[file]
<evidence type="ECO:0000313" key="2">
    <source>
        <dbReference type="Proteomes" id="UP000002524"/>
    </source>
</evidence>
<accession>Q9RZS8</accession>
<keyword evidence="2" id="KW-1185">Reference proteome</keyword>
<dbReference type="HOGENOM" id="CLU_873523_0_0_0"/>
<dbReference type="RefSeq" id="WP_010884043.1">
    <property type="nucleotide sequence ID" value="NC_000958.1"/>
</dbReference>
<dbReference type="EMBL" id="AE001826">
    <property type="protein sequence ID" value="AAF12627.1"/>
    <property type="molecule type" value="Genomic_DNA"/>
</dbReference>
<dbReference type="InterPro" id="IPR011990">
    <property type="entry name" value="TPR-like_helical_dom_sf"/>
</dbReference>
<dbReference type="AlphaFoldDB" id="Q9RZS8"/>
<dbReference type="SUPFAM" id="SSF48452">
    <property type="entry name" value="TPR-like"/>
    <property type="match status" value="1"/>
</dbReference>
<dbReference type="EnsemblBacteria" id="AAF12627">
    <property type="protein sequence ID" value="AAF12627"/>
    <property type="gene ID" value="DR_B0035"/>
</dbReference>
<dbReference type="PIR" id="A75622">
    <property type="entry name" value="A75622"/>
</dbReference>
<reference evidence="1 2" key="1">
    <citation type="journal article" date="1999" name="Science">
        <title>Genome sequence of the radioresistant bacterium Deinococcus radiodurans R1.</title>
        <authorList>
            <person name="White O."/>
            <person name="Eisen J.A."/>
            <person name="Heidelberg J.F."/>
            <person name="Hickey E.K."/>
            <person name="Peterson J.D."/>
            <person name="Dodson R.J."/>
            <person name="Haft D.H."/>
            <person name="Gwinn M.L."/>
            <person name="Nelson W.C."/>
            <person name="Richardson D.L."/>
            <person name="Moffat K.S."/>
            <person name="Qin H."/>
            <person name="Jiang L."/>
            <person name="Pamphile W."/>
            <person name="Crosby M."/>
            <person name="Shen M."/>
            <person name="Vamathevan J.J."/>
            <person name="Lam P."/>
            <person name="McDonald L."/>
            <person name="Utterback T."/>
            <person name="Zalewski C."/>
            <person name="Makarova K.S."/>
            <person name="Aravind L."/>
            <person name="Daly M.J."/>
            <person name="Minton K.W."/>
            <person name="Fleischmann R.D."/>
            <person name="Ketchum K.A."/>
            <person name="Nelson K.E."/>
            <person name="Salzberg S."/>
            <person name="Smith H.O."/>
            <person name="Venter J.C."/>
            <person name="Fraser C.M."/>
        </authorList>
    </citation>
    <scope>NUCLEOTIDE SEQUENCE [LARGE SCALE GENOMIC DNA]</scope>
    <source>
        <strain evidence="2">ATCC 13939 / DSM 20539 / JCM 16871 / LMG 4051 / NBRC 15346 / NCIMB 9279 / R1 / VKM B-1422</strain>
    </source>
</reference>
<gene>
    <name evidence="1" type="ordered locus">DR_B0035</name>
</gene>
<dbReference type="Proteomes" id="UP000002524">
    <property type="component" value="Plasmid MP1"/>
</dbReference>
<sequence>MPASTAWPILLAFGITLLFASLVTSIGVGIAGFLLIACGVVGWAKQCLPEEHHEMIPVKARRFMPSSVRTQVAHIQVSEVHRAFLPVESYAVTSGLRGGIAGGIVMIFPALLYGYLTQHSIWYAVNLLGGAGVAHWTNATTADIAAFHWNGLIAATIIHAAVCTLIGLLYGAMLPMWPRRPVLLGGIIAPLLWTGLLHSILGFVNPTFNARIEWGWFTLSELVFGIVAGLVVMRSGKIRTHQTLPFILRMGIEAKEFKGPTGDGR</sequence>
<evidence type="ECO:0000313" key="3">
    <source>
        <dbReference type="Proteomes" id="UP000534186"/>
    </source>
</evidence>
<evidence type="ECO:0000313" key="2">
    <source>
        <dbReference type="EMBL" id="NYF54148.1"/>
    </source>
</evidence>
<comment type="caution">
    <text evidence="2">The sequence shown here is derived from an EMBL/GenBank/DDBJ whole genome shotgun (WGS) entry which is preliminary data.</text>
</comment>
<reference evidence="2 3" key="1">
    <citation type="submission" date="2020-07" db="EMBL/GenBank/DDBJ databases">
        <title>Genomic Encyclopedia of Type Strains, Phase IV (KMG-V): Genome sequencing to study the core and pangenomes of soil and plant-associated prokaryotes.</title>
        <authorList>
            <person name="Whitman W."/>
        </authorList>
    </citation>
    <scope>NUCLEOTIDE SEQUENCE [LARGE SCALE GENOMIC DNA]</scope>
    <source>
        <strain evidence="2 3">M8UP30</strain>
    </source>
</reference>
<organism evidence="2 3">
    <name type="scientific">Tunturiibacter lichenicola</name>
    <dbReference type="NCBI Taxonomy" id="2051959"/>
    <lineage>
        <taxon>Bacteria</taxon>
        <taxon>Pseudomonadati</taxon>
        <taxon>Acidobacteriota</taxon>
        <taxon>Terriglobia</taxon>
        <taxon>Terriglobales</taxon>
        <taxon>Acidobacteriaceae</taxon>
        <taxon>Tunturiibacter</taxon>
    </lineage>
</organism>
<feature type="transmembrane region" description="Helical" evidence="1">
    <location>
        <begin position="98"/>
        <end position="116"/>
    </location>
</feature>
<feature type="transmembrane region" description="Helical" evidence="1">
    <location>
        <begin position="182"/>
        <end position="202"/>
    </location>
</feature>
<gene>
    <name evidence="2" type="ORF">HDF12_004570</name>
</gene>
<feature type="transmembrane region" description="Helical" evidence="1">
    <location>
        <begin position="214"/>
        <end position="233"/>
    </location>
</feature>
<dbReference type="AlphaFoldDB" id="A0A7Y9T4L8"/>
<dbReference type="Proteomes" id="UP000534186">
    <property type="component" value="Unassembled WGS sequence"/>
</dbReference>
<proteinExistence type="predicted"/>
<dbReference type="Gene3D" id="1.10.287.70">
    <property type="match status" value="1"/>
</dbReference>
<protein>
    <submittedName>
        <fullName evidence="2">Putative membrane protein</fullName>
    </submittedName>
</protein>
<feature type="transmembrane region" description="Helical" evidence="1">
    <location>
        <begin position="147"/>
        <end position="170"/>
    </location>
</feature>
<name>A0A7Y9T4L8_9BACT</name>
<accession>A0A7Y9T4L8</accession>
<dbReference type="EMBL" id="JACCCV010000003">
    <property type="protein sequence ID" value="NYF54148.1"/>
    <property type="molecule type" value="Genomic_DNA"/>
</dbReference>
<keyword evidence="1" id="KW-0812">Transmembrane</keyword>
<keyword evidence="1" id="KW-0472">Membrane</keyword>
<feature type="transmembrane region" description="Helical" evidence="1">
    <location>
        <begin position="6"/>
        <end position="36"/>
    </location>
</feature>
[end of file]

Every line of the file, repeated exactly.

<evidence type="ECO:0000313" key="2">
    <source>
        <dbReference type="Proteomes" id="UP000002524"/>
    </source>
</evidence>
<accession>Q9RZS8</accession>
<keyword evidence="2" id="KW-1185">Reference proteome</keyword>
<dbReference type="HOGENOM" id="CLU_873523_0_0_0"/>
<dbReference type="RefSeq" id="WP_010884043.1">
    <property type="nucleotide sequence ID" value="NC_000958.1"/>
</dbReference>
<dbReference type="EMBL" id="AE001826">
    <property type="protein sequence ID" value="AAF12627.1"/>
    <property type="molecule type" value="Genomic_DNA"/>
</dbReference>
<dbReference type="InterPro" id="IPR011990">
    <property type="entry name" value="TPR-like_helical_dom_sf"/>
</dbReference>
<dbReference type="AlphaFoldDB" id="Q9RZS8"/>
<dbReference type="SUPFAM" id="SSF48452">
    <property type="entry name" value="TPR-like"/>
    <property type="match status" value="1"/>
</dbReference>
<dbReference type="EnsemblBacteria" id="AAF12627">
    <property type="protein sequence ID" value="AAF12627"/>
    <property type="gene ID" value="DR_B0035"/>
</dbReference>
<dbReference type="PIR" id="A75622">
    <property type="entry name" value="A75622"/>
</dbReference>
<reference evidence="1 2" key="1">
    <citation type="journal article" date="1999" name="Science">
        <title>Genome sequence of the radioresistant bacterium Deinococcus radiodurans R1.</title>
        <authorList>
            <person name="White O."/>
            <person name="Eisen J.A."/>
            <person name="Heidelberg J.F."/>
            <person name="Hickey E.K."/>
            <person name="Peterson J.D."/>
            <person name="Dodson R.J."/>
            <person name="Haft D.H."/>
            <person name="Gwinn M.L."/>
            <person name="Nelson W.C."/>
            <person name="Richardson D.L."/>
            <person name="Moffat K.S."/>
            <person name="Qin H."/>
            <person name="Jiang L."/>
            <person name="Pamphile W."/>
            <person name="Crosby M."/>
            <person name="Shen M."/>
            <person name="Vamathevan J.J."/>
            <person name="Lam P."/>
            <person name="McDonald L."/>
            <person name="Utterback T."/>
            <person name="Zalewski C."/>
            <person name="Makarova K.S."/>
            <person name="Aravind L."/>
            <person name="Daly M.J."/>
            <person name="Minton K.W."/>
            <person name="Fleischmann R.D."/>
            <person name="Ketchum K.A."/>
            <person name="Nelson K.E."/>
            <person name="Salzberg S."/>
            <person name="Smith H.O."/>
            <person name="Venter J.C."/>
            <person name="Fraser C.M."/>
        </authorList>
    </citation>
    <scope>NUCLEOTIDE SEQUENCE [LARGE SCALE GENOMIC DNA]</scope>
    <source>
        <strain evidence="2">ATCC 13939 / DSM 20539 / JCM 16871 / LMG 4051 / NBRC 15346 / NCIMB 9279 / R1 / VKM B-1422</strain>
    </source>
</reference>
<gene>
    <name evidence="1" type="ordered locus">DR_B0035</name>
</gene>
<dbReference type="Proteomes" id="UP000002524">
    <property type="component" value="Plasmid MP1"/>
</dbReference>
<sequence>MPASTAWPILLAFGITLLFASLVTSIGVGIAGFLLIACGVVGWAKQCLPEEHHEMIPVKARRFMPSSVRTQVAHIQVSEVHRAFLPVESYAVTSGLRGGIAGGIVMIFPALLYGYLTQHSIWYAVNLLGGAGVAHWTNATTADIAAFHWNGLIAATIIHAAVCTLIGLLYGAMLPMWPRRPVLLGGIIAPLLWTGLLHSILGFVNPTFNARIEWGWFTLSELVFGIVAGLVVMRSGKIRTHQTLPFILRMGIEAKEFKGPTGDGR</sequence>
<evidence type="ECO:0000313" key="3">
    <source>
        <dbReference type="Proteomes" id="UP000534186"/>
    </source>
</evidence>
<evidence type="ECO:0000313" key="2">
    <source>
        <dbReference type="EMBL" id="NYF54148.1"/>
    </source>
</evidence>
<comment type="caution">
    <text evidence="2">The sequence shown here is derived from an EMBL/GenBank/DDBJ whole genome shotgun (WGS) entry which is preliminary data.</text>
</comment>
<reference evidence="2 3" key="1">
    <citation type="submission" date="2020-07" db="EMBL/GenBank/DDBJ databases">
        <title>Genomic Encyclopedia of Type Strains, Phase IV (KMG-V): Genome sequencing to study the core and pangenomes of soil and plant-associated prokaryotes.</title>
        <authorList>
            <person name="Whitman W."/>
        </authorList>
    </citation>
    <scope>NUCLEOTIDE SEQUENCE [LARGE SCALE GENOMIC DNA]</scope>
    <source>
        <strain evidence="2 3">M8UP30</strain>
    </source>
</reference>
<organism evidence="2 3">
    <name type="scientific">Tunturiibacter lichenicola</name>
    <dbReference type="NCBI Taxonomy" id="2051959"/>
    <lineage>
        <taxon>Bacteria</taxon>
        <taxon>Pseudomonadati</taxon>
        <taxon>Acidobacteriota</taxon>
        <taxon>Terriglobia</taxon>
        <taxon>Terriglobales</taxon>
        <taxon>Acidobacteriaceae</taxon>
        <taxon>Tunturiibacter</taxon>
    </lineage>
</organism>
<feature type="transmembrane region" description="Helical" evidence="1">
    <location>
        <begin position="98"/>
        <end position="116"/>
    </location>
</feature>
<feature type="transmembrane region" description="Helical" evidence="1">
    <location>
        <begin position="182"/>
        <end position="202"/>
    </location>
</feature>
<gene>
    <name evidence="2" type="ORF">HDF12_004570</name>
</gene>
<feature type="transmembrane region" description="Helical" evidence="1">
    <location>
        <begin position="214"/>
        <end position="233"/>
    </location>
</feature>
<dbReference type="AlphaFoldDB" id="A0A7Y9T4L8"/>
<dbReference type="Proteomes" id="UP000534186">
    <property type="component" value="Unassembled WGS sequence"/>
</dbReference>
<proteinExistence type="predicted"/>
<dbReference type="Gene3D" id="1.10.287.70">
    <property type="match status" value="1"/>
</dbReference>
<protein>
    <submittedName>
        <fullName evidence="2">Putative membrane protein</fullName>
    </submittedName>
</protein>
<feature type="transmembrane region" description="Helical" evidence="1">
    <location>
        <begin position="147"/>
        <end position="170"/>
    </location>
</feature>
<name>A0A7Y9T4L8_9BACT</name>
<accession>A0A7Y9T4L8</accession>
<dbReference type="EMBL" id="JACCCV010000003">
    <property type="protein sequence ID" value="NYF54148.1"/>
    <property type="molecule type" value="Genomic_DNA"/>
</dbReference>
<keyword evidence="1" id="KW-0812">Transmembrane</keyword>
<keyword evidence="1" id="KW-0472">Membrane</keyword>
<feature type="transmembrane region" description="Helical" evidence="1">
    <location>
        <begin position="6"/>
        <end position="36"/>
    </location>
</feature>